For many people, “little green men” means only one thing: a̳l̳i̳e̳n̳ life or green Martians.
Such depictions of often mischievous and even malevolent a̳l̳i̳e̳n̳ creatures have been a staple of science fiction vocabulary for decades, appearing in countless science fiction stories, movies, and television shows.

But where did the idea of tiny invaders, green Martians come from, and how did it come to be so widely accepted as a way of referring to visitors from other worlds?

legend and literature

There is not a single theory, but multiple theories. Arthur Evans, former editor-in-chief of the Journal of Science Fiction Studies (SFS) at DePauw University in Indiana, says one reason is that Martians are green, as a 12th-century English legend called “Wolpit\’s Green child.”

In a study published in SFS in 2006, scientists described the popular tale of the unexplained appearance of two green-skinned children near the village of Woolpit in eastern England, speaking an incomprehensible language and eating only green vegetables.

The boy died at a young age, but the girl began to eat local food and lost her green. She learned the language so she can talk about her life, and according to her, all people are green in her world.

A sign at the entrance to the town that alludes to the legend of the two green children of Woolpit.

Another theory tells us that everything comes from fantastic literature and from there it jumps to the cinema and the collective unconscious.

The popular novelist Edgar Rice Burroughs attributed this color to them in a series of science fiction stories that began with “The Princess of Mars” in 1912 and continued for 30 years.

Burroughs, best known as the creator of Tarzan Adventures, imagined a̳l̳i̳e̳n̳s in all colors and gave Martians green. He also gave them a unique quality: phosphorescence, the light that some deep-sea fish have and is associated with green.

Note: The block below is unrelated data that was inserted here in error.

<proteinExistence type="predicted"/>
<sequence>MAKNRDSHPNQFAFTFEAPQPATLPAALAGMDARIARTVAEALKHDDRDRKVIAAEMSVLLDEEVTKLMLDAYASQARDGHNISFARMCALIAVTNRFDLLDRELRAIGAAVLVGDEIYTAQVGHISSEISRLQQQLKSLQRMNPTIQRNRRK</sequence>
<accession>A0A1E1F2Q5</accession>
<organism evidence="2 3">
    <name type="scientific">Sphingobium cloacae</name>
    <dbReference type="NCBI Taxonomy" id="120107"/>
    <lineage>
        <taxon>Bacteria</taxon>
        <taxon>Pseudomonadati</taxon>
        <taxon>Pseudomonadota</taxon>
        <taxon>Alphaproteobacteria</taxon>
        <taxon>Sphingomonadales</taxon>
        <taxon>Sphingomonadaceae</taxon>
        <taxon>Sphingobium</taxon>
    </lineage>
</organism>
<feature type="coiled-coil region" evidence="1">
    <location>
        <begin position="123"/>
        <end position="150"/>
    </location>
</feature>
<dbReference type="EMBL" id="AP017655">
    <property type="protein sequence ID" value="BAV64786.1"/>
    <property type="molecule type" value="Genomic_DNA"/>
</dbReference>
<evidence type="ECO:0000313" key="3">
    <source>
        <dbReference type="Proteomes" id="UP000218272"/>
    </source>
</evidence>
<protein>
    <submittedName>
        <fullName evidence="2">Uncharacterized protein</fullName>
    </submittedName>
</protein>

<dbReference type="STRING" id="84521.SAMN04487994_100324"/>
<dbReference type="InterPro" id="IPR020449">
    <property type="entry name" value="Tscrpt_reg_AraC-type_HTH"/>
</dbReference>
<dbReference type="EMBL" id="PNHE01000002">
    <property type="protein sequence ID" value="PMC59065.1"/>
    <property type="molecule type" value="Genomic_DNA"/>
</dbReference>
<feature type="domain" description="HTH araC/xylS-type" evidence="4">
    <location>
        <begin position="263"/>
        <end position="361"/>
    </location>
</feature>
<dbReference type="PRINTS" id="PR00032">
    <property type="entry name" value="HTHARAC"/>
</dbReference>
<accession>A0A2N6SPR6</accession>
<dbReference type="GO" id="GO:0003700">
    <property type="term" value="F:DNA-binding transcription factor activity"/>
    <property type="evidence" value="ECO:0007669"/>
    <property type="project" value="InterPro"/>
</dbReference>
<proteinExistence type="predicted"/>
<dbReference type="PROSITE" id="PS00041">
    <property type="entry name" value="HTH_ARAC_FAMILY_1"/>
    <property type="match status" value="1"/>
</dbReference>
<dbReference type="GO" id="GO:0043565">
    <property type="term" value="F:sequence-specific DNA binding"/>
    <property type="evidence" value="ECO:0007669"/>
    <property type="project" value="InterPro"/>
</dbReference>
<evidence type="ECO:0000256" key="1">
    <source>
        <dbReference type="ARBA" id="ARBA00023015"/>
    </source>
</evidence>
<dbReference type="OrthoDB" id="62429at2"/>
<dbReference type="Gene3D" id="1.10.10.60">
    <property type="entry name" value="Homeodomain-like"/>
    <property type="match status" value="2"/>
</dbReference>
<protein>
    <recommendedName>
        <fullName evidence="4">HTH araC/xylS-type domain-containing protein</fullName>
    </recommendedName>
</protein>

Years later, images of green a̳l̳i̳e̳n̳s were commonplace in American pulp magazines, taking hold of the popular imagination in the late 1930s.

As a result, green a̳l̳i̳e̳n̳s with disproportionate heads and giant pupils caught on in the popular imagination and continue to appear in movies.

On the other hand, the use of the phrase “little green men” dates back to the 1940s, with the Encyclopedia of Science Fiction tracing the first use of the story “Mayaya\’s Little Green Men” (Weird Tales, 1946) by Harold Lawlor.

Frederic Brown\’s popular science fiction novel, “Martians, Go Home” (EP Dutton, 1955) reinforced the idea of little green-skinned a̳l̳i̳e̳n̳ invaders who are more irritating than dangerous. Rather than engage Earth\’s armies in deadly battles for global domination, Brown\’s little green men preferred to spend their time playing annoying and embarrassing pranks.

The little green Martians also appeared on television, with the Great Gazoo character debuting in the cartoon “The Flintstones” in 1965.

Similarly, a science fiction world can be very similar to the real world, or it can be very different.

The truth is that, for the moment, science does not have definitive proof of its occurrence. All that remains is to imagine them in the form of strange monstrosities, gray humanoids or creatures resembling giant insects. Or get lost in their worlds and adventures with one of these movies.

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